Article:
Irrigation Is Valuable During Long, Hot Summer Days
During the long hot days of summer irrigate as needed to provide the equivalent of 1” of rain per week (enough water to saturate the soil to 1 foot deep). Irrigation is especially valuable for newly planted trees (1-2 years) whose root systems are not fully established deep into the soil. Mature fruiting trees will also benefit from irrigation in the last few weeks before the fruits are ready to pick. Water in the tree is used to fill and expand the cells in the fruit. Extra water will pump up the fruit so it is large and juicy when you pick. During extreme heat episodes, a little more water than you are accustomed to applying may be needed to reduce signs of heat stress in your trees such as excess early fruit drop, leaf wilt and leaf curl. It is important to provide the water to the portion of the root system that will take it up. Apply the water to saturate the soil from just inside the leaf canopy to several feet beyond the drip line. Avoid wetting the foliage and fruit of fruit trees that are sensitive to brown rot, powdery mildew, and other fungal diseases. Drip irrigation allows you to use less water, keep the foliage dry, and still accomplish the goal of maintaining your trees.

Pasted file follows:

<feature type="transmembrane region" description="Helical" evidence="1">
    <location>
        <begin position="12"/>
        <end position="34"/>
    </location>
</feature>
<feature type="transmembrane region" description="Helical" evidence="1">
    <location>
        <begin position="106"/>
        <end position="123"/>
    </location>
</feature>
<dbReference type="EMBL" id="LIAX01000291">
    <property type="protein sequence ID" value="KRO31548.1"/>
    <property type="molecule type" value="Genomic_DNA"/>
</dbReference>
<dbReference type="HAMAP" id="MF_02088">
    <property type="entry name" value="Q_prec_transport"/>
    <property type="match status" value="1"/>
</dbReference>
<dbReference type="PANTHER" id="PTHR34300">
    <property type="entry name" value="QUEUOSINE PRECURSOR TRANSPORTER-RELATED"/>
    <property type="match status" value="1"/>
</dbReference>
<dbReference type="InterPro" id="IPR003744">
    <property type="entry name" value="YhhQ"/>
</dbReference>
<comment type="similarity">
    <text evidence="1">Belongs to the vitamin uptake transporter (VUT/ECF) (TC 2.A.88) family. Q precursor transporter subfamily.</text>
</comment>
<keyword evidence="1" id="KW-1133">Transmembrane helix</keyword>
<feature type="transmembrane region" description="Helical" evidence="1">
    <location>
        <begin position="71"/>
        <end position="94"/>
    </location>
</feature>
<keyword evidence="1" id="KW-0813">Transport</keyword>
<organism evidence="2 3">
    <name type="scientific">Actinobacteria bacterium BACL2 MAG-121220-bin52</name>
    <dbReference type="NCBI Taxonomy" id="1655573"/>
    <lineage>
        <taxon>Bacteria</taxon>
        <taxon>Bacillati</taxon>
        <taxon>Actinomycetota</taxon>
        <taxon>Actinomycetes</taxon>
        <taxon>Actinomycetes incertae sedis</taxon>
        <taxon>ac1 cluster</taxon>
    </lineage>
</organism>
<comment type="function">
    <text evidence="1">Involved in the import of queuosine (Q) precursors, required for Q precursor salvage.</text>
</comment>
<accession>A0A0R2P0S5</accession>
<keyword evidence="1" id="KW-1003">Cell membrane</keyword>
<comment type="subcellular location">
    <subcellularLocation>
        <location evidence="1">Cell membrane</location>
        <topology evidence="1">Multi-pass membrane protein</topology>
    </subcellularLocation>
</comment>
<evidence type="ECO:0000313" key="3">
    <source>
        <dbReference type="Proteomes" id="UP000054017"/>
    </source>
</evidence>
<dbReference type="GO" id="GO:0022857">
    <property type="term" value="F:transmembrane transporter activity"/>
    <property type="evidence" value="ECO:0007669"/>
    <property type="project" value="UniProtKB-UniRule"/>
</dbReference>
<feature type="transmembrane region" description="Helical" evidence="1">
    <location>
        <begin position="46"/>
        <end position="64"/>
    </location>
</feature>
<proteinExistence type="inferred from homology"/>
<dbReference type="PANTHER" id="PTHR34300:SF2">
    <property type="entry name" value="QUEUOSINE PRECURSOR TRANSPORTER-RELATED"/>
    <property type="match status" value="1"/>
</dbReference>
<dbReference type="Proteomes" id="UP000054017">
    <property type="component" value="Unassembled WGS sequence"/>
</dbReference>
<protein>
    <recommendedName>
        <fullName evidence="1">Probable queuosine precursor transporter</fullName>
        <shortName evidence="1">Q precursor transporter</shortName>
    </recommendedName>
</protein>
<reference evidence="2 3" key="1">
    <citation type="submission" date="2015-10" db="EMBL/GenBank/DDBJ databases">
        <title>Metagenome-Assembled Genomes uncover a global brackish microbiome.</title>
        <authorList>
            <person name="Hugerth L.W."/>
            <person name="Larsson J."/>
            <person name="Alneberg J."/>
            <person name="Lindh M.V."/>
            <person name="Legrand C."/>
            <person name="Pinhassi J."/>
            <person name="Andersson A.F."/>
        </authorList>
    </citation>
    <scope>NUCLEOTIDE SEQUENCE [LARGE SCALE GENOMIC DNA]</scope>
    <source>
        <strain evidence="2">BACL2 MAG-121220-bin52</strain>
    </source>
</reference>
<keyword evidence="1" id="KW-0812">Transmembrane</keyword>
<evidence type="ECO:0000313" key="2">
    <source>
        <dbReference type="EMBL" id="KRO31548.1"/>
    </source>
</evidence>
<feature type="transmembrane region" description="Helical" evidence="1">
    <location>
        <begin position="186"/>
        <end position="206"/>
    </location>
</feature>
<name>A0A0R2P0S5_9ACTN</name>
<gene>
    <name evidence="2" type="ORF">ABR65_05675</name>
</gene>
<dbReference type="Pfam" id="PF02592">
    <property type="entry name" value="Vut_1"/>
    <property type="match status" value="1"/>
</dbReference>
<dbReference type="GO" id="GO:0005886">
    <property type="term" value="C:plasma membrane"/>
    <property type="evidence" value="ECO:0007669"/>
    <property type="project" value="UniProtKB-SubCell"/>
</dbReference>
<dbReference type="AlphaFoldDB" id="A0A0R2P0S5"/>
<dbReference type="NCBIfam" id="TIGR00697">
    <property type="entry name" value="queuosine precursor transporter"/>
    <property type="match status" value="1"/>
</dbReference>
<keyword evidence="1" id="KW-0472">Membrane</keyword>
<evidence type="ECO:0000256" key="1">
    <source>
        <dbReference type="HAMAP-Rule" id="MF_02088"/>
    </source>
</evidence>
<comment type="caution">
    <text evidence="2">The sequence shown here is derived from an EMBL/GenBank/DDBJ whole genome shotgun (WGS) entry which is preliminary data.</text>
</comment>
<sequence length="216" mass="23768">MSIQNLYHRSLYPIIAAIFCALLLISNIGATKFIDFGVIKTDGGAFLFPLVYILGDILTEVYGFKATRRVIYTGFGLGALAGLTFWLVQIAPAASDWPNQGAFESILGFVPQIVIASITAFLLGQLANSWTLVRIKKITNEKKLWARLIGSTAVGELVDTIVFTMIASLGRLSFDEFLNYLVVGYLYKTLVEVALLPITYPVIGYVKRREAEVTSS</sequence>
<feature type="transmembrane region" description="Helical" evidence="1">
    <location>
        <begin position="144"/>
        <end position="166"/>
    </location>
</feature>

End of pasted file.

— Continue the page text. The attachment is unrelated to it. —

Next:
As plants start heading into dormancy later in the month, or early September, you can begin to water less frequently, but don’t let plants get too dry. Plants whose inner or lower leaves turn yellow and drop are likely showing a drought stress response, as oldest leaves are shed when water supply becomes short. If drought becomes severe, early fall color and total leaf drop can occur. A word of caution: These very same symptoms can show up when excess water in the planting hole drowns roots (displaces oxygen from the soil). This can even occur in a well-drained soil, if the soil in the planting hole was significantly modified at planting time. Dig below the surface. If you find waterlogged soil that smells bad, you probably need to correct soil drainage or your watering practices.